ZINARA negotiates new contracts with Univern, irks MPs

The Zimbabwe National Roads Authority (ZINARA) has negotiated new contracts with Univern Enterprises, officials told a parliamentary committee on Monday, drawing the ire of lawmakers who last year recommended that the agreements be cancelled.

In 2012, ZINARA handed Univern three software contracts to manage the national vehicle licencing system, tollgate payments as well as transit fee and fuel levy collections. 

Between 2012 and 2015, Univern, also known as Southern Region Trading, made US$70 million from these software contracts as well as the supply of 80 motorised graders, according to a report produced in April 2021 by Parliament’s Public Accounts Committee (PAC).

ZINARA’s enduring relationship with Univern has created speculation about the contractor’s ownership. The parliamentary committee report listed Laurence Neil Sher and Sherice Sher as Univern’s two shareholders, with Musekiwa Kumbula as a third director.

The PAC said the Univern contracts were “null and void” and should be cancelled due to non-compliance with the country’s procurement laws.

A government-sanctioned forensic report unearthed massive corruption and weak governance at ZINARA, leading to the prosecution of several executives, while many others resigned from their positions.

The new ZINARA board and management, led by George Manyaya, told the PAC it was trying to clean up the mess and had instituted changes, such as ensuring the roads agency no longer entered into infrastructure contracts.

But the contentious Univern contracts could not be cancelled as recommended by the PAC, due to legal, financial and practical considerations, ZINARA chief executive Nkosinathi Ncube told the lawmakers.

This was because terminating the open-ended contracts could be costly, while abruptly shutting down Univern’s technological platforms on which the licencing, tolling and transit fee payment systems sit would be catastrophic, Ncube said.

“We must water the thorns for the sake of the rose,” Ncube, a former telecoms and financial intelligence executive, said. He added that ZINARA was building up its own IT capacity to take over the system when the re-negotiated contracts with Univern lapse in 2025.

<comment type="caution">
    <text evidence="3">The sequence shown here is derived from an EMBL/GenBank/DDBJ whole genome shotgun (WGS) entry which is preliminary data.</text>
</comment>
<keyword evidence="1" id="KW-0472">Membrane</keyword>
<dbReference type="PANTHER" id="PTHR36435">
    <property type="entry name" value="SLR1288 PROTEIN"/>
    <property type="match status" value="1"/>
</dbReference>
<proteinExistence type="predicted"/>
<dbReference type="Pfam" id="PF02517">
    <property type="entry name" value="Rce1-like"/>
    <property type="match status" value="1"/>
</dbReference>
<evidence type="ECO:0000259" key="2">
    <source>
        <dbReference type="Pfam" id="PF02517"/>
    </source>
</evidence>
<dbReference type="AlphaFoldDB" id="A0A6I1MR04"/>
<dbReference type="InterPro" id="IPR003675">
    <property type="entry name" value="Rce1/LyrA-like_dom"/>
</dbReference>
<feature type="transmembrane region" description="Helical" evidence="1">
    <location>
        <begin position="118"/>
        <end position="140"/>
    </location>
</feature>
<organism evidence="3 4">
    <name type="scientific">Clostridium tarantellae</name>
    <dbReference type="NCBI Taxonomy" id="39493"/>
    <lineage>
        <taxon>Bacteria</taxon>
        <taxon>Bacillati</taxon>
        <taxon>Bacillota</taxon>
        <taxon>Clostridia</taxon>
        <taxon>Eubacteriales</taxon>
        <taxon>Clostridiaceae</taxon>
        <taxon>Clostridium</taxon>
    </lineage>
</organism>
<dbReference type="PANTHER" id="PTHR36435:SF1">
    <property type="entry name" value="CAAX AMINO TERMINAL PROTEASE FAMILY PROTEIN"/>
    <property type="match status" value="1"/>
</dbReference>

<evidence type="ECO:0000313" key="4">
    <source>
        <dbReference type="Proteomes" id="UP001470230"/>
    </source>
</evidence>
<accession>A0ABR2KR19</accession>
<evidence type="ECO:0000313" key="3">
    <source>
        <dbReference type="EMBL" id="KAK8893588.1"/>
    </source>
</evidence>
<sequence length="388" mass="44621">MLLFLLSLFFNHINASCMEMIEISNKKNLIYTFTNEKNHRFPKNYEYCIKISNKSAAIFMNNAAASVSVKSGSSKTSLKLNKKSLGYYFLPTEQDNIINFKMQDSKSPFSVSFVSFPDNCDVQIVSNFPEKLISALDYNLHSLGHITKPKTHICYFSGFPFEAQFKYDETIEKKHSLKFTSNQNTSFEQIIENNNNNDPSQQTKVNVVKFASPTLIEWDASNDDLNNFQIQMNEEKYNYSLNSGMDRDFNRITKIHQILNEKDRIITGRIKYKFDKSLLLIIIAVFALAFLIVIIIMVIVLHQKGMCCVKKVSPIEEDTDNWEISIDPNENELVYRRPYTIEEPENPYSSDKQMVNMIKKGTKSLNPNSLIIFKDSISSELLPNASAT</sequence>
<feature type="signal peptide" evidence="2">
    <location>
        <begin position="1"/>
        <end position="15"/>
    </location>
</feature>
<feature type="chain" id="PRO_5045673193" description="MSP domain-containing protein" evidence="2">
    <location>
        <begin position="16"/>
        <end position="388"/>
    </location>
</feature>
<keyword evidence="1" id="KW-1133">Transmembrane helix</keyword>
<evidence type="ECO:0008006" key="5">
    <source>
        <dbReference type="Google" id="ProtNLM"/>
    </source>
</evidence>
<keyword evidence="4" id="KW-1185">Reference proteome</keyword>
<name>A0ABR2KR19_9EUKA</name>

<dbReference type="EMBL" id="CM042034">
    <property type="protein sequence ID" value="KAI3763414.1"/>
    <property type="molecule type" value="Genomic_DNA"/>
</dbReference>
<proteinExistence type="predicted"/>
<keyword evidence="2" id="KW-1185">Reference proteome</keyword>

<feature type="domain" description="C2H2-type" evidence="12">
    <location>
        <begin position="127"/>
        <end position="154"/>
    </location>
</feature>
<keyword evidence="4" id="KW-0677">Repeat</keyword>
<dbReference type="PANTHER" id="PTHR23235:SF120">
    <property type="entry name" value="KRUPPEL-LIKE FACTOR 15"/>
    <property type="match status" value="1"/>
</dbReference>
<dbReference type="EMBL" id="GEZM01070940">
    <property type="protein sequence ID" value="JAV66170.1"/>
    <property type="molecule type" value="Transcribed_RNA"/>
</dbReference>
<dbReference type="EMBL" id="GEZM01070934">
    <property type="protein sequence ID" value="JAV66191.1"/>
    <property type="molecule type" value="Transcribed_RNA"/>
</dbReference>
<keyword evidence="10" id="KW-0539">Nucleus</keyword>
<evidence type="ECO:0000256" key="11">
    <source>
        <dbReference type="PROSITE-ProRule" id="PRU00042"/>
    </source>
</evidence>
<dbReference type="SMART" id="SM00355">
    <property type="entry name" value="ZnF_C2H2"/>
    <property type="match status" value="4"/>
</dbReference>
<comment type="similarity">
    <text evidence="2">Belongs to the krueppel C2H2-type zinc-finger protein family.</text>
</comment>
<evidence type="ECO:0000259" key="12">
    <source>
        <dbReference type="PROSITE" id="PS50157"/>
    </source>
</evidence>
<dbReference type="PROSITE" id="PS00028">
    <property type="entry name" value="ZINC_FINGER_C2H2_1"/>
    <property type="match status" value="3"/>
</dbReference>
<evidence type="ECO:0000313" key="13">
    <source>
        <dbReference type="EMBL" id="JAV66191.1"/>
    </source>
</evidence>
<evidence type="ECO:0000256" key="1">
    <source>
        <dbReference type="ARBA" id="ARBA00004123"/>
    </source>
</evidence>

Manyaya said ZINARA’s new contracts with Univern, signed on June 12 2022, would expire in 2025.

“The Univern contract was reviewed and updated between 2021 and 2022. It had no end date, it was actually not good for the business that there was no end date. We met with them and they complied. On 12 June, we signed a new contract,” Manyaya told the parliamentary committee.

“The Univern contract that was there, for tolling, was 16%, it’s now at 12.5%. We will continue to re-negotiate.”

Manyaya did not give details of the new terms for the motor vehicle licencing system contract, under which Univern previously received 18.5% of gross revenue. Univern also pocketed 16% of the gross revenue from transit fees and fuel levies, previously.

Opposition lawmakers Caston Matewu and Willias Madzimure berated ZINARA for not implementing the parliamentary committee’s recommendations on Univern.

“Why are you still contracting the same company when we told you that these deals are bad? Why are you still contracting the same people?” Matewu queried.

Willias Madzimure challenged the characterisation of ZINARA’S relationship with Univern as a Public-Private Partnership and wanted to know what assets the roads agency would remain with at the end of the contract.

Ncube said Univern had built toll gates on Zimbabwe’s major roads, with the exception of the noticeably superior nine toll plazas constructed along the Plumtree to Mutare highway, which were part of the US$206 million road rehabilitation funded by the Development Bank of Southern Africa (DBSA) in 2012.

The ZINARA officials also told lawmakers that the DBSA debt, which was initially supposed to be repaid by this year, had been restructured at a lower interest rate of 5% from the previous 6.18%. About US$165 million was reported to be outstanding from the loan after ZINARA stopped making payments citing foreign currency shortages.

The repayment period has now been extended by a further 15 years, ZINARA said.

MPs have queried ZINARA’s 2012 arrangement with South African businessman Nikko Shefer, under which ZINARA agreed to pay Shefer a fee purportedly for facilitating the DBSA loan deal for the Plumtree-Mutare highway. Shefer used four different companies to claim money from ZINARA; Sela, Sentinelle, Santanah and Golden Road. The roadworks were done by Infralink, a special purpose vehicle joining ZINARA and South Africa’s Group Five, which was handpicked for the project then.

ALSO READ | End of the road: After defaulting, Zimbabwe to restructure remaining US$165m DBSA debt for Plumtree-Mutare highway